(1856–1924), columnist, editor, essayist, historian, novelist, and orator.
Born a slave in Maryland, John Edward Bruce grew up in Washington, D.C. Developing an interest in journalism, he worked as a general helper in the office of the Washington correspondent for the New York Times in 1874. By the time Bruce was twenty he was writing for newspapers, using the pen name “Rising Sun”, and in 1879 he started his own paper, the Argus, in Washington, D.C. In 1884 Bruce began writing under the name “Bruce Grit” in the Cleveland Gazette and the New York Age, eventually becoming one of the most widely read and influential African American journalists of his era. In his writings and speeches, Bruce decried mixed-race marriages, denounced Euro-American imperialism, aggressively promoted race pride and solidarity, championed self-help, and advocated the study of black history to combat the anti-Negro rhetoric of the post-Reconstruction period.
Bruce served as a conduit linking people of African descent separated by age and geography. A prolific letter writer and a member of several African American organizations, including the Prince Hall Masons, the American Negro Academy, and the Negro Society for Historical Research, which he founded with Arthur A. Schomburg in 1911, Bruce knew key nineteenth-century figures such as Alexander Crummell and Edward Wilmot Blyden, met and corresponded with Africans who had studied in or visited the United States, and wrote for African periodicals and Duse Mohammed Ali's London-based African Times and Orient Review. He was one of Marcus Garvey's most important contacts when the Jamaican first came to America in 1916, introducing him to prominent people in New York, including W. E. B. Du Bois. Bruce held the title of Duke of Uganda in the Universal Negro Improvement Association (UNIA), wrote a weekly column for Garvey's Negro World beginning in 1918, became an important liaison between the UNIA and African organizations, and was given a hero's funeral at Harlem's Liberty Hall in a ceremony attended by more than five thousand people, at which Garvey spoke.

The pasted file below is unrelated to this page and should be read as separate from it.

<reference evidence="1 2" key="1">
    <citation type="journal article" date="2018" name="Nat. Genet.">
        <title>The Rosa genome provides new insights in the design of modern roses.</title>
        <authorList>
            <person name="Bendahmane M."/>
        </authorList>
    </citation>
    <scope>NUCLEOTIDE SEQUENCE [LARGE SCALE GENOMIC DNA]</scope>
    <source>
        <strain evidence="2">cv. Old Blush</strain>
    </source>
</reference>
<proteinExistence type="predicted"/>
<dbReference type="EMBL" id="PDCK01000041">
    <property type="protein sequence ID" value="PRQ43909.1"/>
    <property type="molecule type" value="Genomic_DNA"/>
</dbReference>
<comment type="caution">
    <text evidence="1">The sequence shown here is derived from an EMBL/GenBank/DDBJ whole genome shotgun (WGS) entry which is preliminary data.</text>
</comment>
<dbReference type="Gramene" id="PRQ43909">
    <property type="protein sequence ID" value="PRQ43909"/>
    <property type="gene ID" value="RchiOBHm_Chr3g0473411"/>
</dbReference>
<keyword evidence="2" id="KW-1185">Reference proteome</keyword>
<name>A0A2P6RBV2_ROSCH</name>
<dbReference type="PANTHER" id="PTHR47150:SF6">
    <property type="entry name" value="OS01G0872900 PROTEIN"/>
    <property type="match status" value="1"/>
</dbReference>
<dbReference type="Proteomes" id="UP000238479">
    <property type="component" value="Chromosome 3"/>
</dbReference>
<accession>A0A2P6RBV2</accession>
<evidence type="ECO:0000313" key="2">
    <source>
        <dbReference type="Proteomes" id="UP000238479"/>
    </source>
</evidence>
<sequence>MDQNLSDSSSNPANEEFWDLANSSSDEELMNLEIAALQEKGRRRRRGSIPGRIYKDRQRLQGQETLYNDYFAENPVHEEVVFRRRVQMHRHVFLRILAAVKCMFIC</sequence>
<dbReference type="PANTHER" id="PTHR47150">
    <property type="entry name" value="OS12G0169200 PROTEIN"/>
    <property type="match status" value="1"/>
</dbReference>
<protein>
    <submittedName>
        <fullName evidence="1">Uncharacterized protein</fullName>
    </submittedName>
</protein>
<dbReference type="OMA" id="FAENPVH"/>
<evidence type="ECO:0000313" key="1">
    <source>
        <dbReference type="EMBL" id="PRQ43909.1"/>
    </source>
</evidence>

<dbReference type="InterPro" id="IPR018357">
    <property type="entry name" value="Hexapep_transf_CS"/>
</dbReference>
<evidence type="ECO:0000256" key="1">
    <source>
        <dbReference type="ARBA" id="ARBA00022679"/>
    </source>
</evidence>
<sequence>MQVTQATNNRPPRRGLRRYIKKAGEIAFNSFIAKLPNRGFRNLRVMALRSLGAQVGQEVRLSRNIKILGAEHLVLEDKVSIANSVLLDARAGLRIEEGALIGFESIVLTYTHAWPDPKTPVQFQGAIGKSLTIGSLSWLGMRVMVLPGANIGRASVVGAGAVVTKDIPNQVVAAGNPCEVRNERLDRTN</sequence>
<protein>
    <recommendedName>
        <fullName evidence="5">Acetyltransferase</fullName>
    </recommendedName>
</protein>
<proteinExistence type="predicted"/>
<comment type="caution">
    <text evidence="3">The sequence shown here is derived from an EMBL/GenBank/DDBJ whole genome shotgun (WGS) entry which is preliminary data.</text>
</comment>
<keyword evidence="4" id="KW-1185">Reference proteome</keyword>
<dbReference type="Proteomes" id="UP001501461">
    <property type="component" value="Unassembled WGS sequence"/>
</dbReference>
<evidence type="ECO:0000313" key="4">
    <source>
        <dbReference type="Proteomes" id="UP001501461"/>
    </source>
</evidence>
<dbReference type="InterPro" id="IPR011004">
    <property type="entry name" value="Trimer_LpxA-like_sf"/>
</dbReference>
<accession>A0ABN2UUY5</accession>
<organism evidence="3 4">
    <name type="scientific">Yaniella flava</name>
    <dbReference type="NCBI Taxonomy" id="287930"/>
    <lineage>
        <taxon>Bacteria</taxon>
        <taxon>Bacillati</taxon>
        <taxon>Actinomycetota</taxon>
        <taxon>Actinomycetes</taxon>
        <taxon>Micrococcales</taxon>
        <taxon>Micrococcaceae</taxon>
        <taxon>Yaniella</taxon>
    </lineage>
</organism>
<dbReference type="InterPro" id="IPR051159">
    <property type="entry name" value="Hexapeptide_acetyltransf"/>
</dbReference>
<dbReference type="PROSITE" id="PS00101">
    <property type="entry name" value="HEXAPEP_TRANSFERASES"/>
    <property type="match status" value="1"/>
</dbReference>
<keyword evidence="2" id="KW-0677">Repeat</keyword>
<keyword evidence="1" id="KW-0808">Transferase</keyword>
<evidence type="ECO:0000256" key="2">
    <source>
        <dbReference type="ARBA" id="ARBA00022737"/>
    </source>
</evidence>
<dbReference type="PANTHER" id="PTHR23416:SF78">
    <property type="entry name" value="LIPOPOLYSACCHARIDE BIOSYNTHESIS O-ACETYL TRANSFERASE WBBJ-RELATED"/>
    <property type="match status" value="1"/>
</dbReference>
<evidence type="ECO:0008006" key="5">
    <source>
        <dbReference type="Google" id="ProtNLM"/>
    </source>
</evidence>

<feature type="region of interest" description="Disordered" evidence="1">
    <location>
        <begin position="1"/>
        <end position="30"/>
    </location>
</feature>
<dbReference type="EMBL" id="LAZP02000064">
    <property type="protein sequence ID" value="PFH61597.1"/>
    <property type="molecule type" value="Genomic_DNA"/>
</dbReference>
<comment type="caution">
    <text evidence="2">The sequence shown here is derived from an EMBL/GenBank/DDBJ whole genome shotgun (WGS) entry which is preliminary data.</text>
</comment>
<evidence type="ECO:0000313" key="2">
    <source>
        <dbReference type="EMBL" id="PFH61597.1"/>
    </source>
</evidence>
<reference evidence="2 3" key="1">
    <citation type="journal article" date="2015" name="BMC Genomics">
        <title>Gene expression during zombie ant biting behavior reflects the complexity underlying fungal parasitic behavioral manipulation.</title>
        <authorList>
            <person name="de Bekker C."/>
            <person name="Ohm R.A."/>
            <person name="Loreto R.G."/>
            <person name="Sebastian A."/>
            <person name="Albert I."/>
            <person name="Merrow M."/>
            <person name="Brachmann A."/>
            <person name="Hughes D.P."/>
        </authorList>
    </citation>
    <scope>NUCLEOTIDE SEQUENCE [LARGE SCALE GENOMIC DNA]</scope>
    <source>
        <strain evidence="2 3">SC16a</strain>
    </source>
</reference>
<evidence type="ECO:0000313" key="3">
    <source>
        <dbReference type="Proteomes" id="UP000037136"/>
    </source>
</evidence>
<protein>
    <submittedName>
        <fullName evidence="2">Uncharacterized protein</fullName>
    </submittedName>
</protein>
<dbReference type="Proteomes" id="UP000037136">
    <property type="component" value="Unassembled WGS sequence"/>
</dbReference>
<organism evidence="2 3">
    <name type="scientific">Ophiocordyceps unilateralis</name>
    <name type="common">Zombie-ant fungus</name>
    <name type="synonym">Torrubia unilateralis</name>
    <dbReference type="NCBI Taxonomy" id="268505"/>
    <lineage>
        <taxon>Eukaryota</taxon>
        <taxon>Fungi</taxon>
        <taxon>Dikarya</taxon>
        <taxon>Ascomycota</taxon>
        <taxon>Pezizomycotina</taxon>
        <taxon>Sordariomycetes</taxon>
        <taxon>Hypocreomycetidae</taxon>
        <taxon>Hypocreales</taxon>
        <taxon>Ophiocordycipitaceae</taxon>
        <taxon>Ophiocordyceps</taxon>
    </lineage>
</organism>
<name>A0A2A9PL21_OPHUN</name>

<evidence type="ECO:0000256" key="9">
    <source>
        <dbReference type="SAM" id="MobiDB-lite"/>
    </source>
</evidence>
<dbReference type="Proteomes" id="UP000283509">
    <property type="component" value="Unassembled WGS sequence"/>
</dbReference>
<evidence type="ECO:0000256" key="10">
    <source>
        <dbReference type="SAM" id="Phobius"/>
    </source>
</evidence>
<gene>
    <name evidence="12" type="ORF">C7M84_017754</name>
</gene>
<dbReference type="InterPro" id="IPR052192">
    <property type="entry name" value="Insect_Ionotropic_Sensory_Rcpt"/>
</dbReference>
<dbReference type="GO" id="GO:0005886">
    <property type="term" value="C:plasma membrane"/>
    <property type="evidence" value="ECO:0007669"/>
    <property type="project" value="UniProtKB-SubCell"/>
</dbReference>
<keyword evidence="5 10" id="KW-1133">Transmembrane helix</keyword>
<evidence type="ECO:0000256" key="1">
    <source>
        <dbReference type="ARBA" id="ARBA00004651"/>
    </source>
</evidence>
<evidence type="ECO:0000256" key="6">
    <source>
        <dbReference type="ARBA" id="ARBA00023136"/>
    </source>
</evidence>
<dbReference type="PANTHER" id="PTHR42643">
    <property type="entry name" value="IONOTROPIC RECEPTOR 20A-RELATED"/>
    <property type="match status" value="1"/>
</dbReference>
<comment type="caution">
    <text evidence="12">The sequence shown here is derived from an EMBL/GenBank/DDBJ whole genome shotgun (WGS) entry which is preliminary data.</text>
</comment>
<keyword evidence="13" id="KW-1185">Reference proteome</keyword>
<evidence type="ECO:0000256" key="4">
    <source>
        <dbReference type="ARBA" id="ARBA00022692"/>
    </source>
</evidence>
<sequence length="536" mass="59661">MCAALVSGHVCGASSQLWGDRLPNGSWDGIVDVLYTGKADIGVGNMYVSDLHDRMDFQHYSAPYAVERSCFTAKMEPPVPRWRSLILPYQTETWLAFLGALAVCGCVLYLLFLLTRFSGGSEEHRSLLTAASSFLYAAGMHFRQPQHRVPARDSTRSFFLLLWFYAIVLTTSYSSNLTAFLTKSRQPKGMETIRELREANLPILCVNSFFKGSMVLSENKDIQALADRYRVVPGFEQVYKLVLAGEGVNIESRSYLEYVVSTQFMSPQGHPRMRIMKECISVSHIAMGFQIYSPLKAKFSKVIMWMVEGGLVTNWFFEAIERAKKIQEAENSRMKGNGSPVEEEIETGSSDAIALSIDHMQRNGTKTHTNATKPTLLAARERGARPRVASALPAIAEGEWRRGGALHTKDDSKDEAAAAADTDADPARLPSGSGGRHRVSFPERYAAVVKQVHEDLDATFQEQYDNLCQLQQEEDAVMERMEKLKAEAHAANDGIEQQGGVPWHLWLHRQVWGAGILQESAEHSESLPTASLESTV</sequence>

Ralph L. Crowder has suggested that Bruce represents a significant nationalist force in African American society at the turn of the century that was independent of the movements associated with Du Bois and Booker T. Washington. Crowder attributes Bruce's obscurity today to his refusal to court white recognition or approval. Bruce wrote Biographical Sketches of Eminent Negro Men and Women in Europe and the United States (1910) and The Awakening of Hezekiah Jones (1916), a novel about the political astuteness of African Americans that has received almost no critical attention, as well as several pamphlets about African American history and politics. He also wrote an early detective novel containing scenes set in Africa entitled The Black Sleuth, which appeared serially from 1907 to 1909 (John E. Bruce Papers, Schomburg Center for Research in Black Culture, New York). Nearly fifty years after Bruce's death, some of his newspaper pieces and speeches were published in The Selected Writings of John Edward Bruce (1971), which helped to generate some short-lived critical interest in the author.